Elementary school teachers please stop teaching our children that the primary colors are yellow, red, and blue. This bizarre combination of additive and subtractive primaries serves only to instill confusion and limit their understanding of the real world.
My son came home last week with this information and in spite off my best attempt to convince him otherwise, he is still convinced that the primary colors are yellow, red, and blue, because that is what the color wheel says. I will have to work on this situation later.
Here’s how color actually works:
For printed systems, including photographs, magazines, and inkjet prints, yellow, magenta, and cyan colorants create a full color image. These colors are the subtractive primaries because each colorant subtracts a portion of the visible spectrum from white light. Some subtractive printing systems also use black to print high-quality text.
TVs or computer monitors, on the other hand, use additive primaries. In this case, red, blue, and green lights add together to create a full color image.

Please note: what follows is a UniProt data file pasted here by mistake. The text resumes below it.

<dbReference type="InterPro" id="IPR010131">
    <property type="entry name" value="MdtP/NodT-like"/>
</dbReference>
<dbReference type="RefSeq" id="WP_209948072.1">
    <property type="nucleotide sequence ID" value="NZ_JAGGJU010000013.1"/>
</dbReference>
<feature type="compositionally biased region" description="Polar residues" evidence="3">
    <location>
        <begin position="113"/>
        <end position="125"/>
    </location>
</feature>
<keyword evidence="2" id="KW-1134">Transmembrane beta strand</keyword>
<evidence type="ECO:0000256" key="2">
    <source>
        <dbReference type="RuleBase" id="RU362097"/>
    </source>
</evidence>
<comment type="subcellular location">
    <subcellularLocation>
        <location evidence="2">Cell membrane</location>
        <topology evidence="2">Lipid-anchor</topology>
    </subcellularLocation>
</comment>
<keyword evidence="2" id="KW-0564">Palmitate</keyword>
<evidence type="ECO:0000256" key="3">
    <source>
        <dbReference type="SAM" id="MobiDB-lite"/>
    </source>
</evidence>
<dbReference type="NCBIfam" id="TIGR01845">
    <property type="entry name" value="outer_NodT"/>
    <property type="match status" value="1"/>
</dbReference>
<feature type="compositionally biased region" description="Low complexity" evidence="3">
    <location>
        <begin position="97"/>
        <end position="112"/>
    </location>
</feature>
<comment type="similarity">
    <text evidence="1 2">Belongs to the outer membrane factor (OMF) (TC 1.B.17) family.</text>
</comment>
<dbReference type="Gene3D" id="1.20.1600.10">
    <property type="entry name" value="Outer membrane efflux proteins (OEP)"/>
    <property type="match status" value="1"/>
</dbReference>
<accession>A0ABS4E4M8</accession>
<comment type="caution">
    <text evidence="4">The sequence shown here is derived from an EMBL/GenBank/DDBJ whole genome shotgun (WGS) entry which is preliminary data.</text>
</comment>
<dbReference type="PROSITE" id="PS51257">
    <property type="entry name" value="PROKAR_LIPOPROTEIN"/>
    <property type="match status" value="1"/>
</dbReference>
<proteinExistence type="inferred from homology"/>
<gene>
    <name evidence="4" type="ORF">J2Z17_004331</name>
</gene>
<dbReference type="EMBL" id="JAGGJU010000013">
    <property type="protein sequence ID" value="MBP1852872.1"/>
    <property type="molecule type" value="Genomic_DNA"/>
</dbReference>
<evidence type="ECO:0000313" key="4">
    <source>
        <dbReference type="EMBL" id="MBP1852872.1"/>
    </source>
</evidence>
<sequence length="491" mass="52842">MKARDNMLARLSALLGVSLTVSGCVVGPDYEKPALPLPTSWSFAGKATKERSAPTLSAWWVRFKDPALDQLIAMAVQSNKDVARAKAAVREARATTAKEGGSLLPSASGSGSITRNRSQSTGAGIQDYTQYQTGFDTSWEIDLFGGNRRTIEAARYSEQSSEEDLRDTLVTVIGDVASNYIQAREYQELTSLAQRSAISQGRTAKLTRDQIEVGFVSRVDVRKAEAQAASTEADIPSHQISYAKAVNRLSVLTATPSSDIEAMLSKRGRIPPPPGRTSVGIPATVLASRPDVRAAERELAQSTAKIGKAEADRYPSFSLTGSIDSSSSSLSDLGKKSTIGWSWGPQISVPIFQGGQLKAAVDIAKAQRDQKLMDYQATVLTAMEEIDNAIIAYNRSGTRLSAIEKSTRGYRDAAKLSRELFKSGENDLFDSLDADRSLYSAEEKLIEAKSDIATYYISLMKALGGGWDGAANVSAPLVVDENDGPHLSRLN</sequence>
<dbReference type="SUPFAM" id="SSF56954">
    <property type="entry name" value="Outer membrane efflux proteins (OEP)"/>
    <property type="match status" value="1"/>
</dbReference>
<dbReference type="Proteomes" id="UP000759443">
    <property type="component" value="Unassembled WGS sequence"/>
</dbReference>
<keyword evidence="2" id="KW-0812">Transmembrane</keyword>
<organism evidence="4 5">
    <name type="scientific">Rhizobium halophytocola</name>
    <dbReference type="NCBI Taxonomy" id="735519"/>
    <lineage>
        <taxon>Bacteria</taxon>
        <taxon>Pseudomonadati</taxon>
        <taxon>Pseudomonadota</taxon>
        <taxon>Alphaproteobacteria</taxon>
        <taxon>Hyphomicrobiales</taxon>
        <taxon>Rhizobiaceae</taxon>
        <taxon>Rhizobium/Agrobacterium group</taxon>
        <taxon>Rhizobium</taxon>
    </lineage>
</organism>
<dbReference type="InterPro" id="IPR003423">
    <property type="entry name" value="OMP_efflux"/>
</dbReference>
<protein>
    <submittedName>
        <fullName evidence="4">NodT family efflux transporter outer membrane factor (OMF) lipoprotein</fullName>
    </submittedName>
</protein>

Note that neither system uses yellow, red, and blue.
So why is this information taught? I believe it is an archaic relic from a time when color was less well understood. Now, we know that the only reason a yellow and blue crayons create green is because the blue is typically not a very good blue. Similarly we know that a red crayon already contains yellow so it cannot be a primary color. Let’s stop teaching wrong information.
Please post this information to your Facebook account and forward to your local elementary school. Maybe then we can effect real change.